Richert reminds us that an insurance policy provision is tested by what a reasonably prudent insured would understand the language to mean, not by what the insurer intended the language to mean. See Universal Underwriters Inc. Co. v. Hill, 24 Kan. App. 2d 943, Syl. ¶ 4, 955 P.2d 1333 (1998). He maintains that we must apply the plain and unambiguous policy provision as written and refrain from making a different contract for the parties. See Saucedo v. Winger, 22 Kan. App. 2d 259, Syl. ¶ 2, 915 P.2d 129 (1996). However, Richert omits any reference to the overarching methodology to be employed in construing the policy. "The meaning of a written agreement should always be ascertained by a consideration of all pertinent provisions and not by the critical analysis of a single or isolated provision." Marquis v. State Farm Fire & Cas. Co., 265 Kan. 317, Syl. ¶ 3, 961 P.2d 1213 (1998). See also AT&SF Ry. Co. v. Stonewall Ins. Co., 275 Kan. 698, Syl. ¶ 3, 71 P.3d 1097 (2003) (effect must be given to all pertinent provisions of an insurance policy construed together, rather than in isolation). Richert fails to place the policy definition in the context of the whole policy.
Uninsured Motor Vehicle Definition
Nevertheless, even if we were to look solely at American Family's uninsured motorist definition, we do not perceive that the language employed yields an unambiguous provision. The mere use of the term, "uninsured motor vehicle," suggests an ambiguity by intimating that an inanimate object is amenable to being independently protected against bodily injury claims. Richert punctuates this misconception by anthropomorphizing the Blazer as the "offending vehicle" which was "uninsured."
A vehicle, by itself, is incapable of being offensive and incapable of obtaining or choosing not to obtain bodily injury liability insurance. A vehicle possesses no cognition. It cannot independently owe or breach a duty of care nor can it be held legally liable for the claimant's bodily injury; one does not sue the vehicle. In other words, bodily injury liability coverage protects the living, breathing persons whose negligence caused the vehicle to injure another. It is inaccurate to say that a vehicle is insured or uninsured; the negligent person is either insured or uninsured. Perhaps that is why the coverage is called uninsured motorists, rather than uninsured vehicles coverage. Cummings hinted at this distinction when it said: "Since [the driver] was covered by a liability insurance policy, it follows that the vehicle itself was also covered and was not an 'uninsured vehicle' within the meaning of the policy." 13 Kan. App. 2d at 635.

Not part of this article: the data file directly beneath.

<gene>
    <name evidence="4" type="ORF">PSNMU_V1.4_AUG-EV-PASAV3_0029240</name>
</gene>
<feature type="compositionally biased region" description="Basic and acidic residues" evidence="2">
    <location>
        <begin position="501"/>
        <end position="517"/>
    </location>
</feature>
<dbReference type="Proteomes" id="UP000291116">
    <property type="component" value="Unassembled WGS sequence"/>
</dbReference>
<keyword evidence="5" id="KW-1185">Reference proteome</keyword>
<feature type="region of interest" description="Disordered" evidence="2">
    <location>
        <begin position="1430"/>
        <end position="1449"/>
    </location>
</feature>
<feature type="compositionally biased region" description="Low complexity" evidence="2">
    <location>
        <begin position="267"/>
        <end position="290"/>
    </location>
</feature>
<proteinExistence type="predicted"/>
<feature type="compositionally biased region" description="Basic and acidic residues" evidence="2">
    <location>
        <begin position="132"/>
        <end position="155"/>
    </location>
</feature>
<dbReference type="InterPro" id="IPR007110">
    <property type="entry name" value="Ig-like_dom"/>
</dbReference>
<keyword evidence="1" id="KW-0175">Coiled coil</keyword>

A review of the bodily injury liability provisions of the American Family policy in the record corroborates our proposition that it is not the vehicle which is insured. The policy specifically excludes bodily injury liability coverage for "[a]ny person, other than a relative, using [the] insured car without [the insured's] express or implied consent." Therefore, even if the owners had possessed a policy specifically listing the Blazer as an "insured motor vehicle," Richert could not have collected under that policy for his bodily injuries caused by the negligent operation of the vehicle by a car thief. In Richert's parlance, the "offending vehicle" would have been "uninsured," even though it was described on an insurance policy.